Saturday, September 20, 2014

Where Did You Go, O Dish and Spoon?

I'd pretty much reached the conclusion that -- like the dish and the spoon -- my blogging mojo and my quilting mojo had run away together. I wasn't exactly sure when they'd left, nor did I have a clue as to where they'd run off to, but it was pretty clear that they were gone. It went on for a little more than a month. I tried to blog and I tried to sew, but I just wasn't feelin' it. So finally I just gave up. I stopped trying to blog. I stopped sewing except for a couple of necessary things -- blocks for a swap deadline and sample blocks for upcoming bee participation.

I couldn't even pinpoint why they'd left. I know I was saddened -- perhaps to a disproportionate level -- by the departure of the autistic school from my work place. There is also my perception that The Little Church is dying and that I'm sitting a death watch as I work. But that is a post for another day. Finally, there was the aforementioned influx of hurtful input from readers, comments I might have just shrugged off had it not been for the other sadnesses.

Then, much as they'd run away, those mojos  appear to be back. I don't think they've quite settled in yet, taken off their shoes and unpacked their bags, that kind of thing. So I'm going to be gentle and not make a lot of demands.

Yesterday Marsha and I went out to the Mancuso show at Oaks. We've done it before: I drive, she navigates, and we both do a B+ job. I didn't have an extensive shopping list and neither did she. I had told my daughter that I would make a baby girl quilt to donate to my granddaughter's ballet school tea party that raises money to fight breast cancer, and I thought I might find some fabrics. That was all I wanted and nearly all I actually purchased.

I wasn't home more than an hour before I was digging out Tula Pink and pressing and straightening pinks and violets. And after dinner I was back at it.

They haven't said where they went. Or what prompted their return. Or why they didn't even send a post card. But I think that the fewer questions asked, the better.

Friday, September 19, 2014

The Company I Keep

In the years I've written this blog, the past two and a half weeks have been the longest I've gone without a post.

I've been thinking about blogging, and about Facebook, the two social media that I'm familiar with. I don't know about tweeting or being linked in and I don't do instagram or any other things. But the two I do use have given me plenty to think about.

The up-sides of social media, imnsho, are many and splendid. Social media provides a way to know what's going on with people we care about but who live too far away for us to see very often (or, in some cases, ever). Blogging has brought so many lovely people into my life; some I've met up close and personal and they did not disappoint. Others, probably I'll never meet, but I love having a virtual relationship with them. One blogger, well, I have no idea how we found each other, is a thinker and a writer and just a lovely soul and I'm excited that we have, at last, set a date to meet next month in her city. I was surprised when someone I was in school with for, I think, 13 years, but never was really close to sent me a "friend" request; that felt good because I didn't think this popular person would even remember me.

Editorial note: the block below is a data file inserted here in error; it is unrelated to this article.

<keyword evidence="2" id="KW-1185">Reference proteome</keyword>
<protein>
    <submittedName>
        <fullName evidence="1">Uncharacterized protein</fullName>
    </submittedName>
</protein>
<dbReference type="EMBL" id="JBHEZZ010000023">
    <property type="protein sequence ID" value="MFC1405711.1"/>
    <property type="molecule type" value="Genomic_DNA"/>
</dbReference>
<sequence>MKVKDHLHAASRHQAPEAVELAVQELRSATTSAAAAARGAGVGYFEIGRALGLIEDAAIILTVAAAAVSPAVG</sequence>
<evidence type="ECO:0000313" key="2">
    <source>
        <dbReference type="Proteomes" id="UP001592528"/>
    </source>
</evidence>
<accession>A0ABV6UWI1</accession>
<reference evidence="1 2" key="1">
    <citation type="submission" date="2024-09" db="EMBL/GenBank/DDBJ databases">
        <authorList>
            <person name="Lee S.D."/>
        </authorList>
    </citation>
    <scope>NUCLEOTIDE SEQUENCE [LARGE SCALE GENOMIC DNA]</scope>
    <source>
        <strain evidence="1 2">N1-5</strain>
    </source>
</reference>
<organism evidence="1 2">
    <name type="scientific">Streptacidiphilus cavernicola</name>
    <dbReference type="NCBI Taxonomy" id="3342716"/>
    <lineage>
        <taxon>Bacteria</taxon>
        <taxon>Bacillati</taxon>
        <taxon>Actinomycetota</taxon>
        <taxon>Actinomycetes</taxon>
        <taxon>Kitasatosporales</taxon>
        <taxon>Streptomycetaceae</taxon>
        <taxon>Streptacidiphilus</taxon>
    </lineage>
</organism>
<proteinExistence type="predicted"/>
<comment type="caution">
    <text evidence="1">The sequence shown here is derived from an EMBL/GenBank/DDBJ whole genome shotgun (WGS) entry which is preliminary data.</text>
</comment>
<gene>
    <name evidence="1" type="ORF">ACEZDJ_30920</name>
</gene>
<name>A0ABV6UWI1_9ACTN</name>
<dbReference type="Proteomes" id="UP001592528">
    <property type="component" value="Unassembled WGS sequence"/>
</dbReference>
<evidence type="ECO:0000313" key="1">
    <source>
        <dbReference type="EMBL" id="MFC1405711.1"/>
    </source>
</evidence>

There's another side, though. I think that social media is contributing to a loss of civility. It is too easy to make a quick, judgmental response to a post on Facebook or in a blog. People "speak" hastily, not thinking about whether what they are saying might be hurtful. People respond in ways that they wouldn't (I hope) if they were in the room with the other person.

I went through a spell shortly before my self-imposed blog break where a couple of people castigated and insulted me because we had differing views on, of all things, the ice bucket challenge. Another individual flat out told me I wasn't fit to be a chaplain because I believe that a woman has the right to choose whether to be pregnant or not. Someone else  denounced me as "non-Christian" because I think everyone should be able to marry whoever they want to marry.  A Tea Party member finds me ignorant because I trust our President.

I thought a lot about these things, and about another person who is very, very quick to tell me that I am dead wrong even if the issue is a matter of opinion, not fact. I have had about enough of the quick and easy criticism from a woman who treats me as if I am an inept subordinate.

I asked myself, "Is my life richer and better because 'Delia' is my Facebook friend? What about 'Suzanna'?" And the answer was unequivocally "no."

So I've done a bit of "unfriending."  And there may be more to come. Because, frankly, I don't need to hear negative opinions of my character, I don't care to be told my politics are erroneous, and I don't want to be told off because I don't want to be bullied into having a bucket of ice dumped on my head.

I'm thinking of that famous quote attributed sometimes to Plato and other times to Katharine Hepburn: "Be kind because everyone is fighting a hard battle."

If you're a Republican, if you are committed to the rights of the unborn, if your conscience tells you gay marriage is a sin against God,  or if you need to put ice on your head to avoid giving to charity/need to post a video saying that you DID give to the charity, go ahead. I won't tell you that you are wrong, evil, non-Christian, or anything else. I won't say hurtful things about your positions.

I can live with our being different. If you can't, then, regrettably, we need to go our separate ways.

Wednesday, September 03, 2014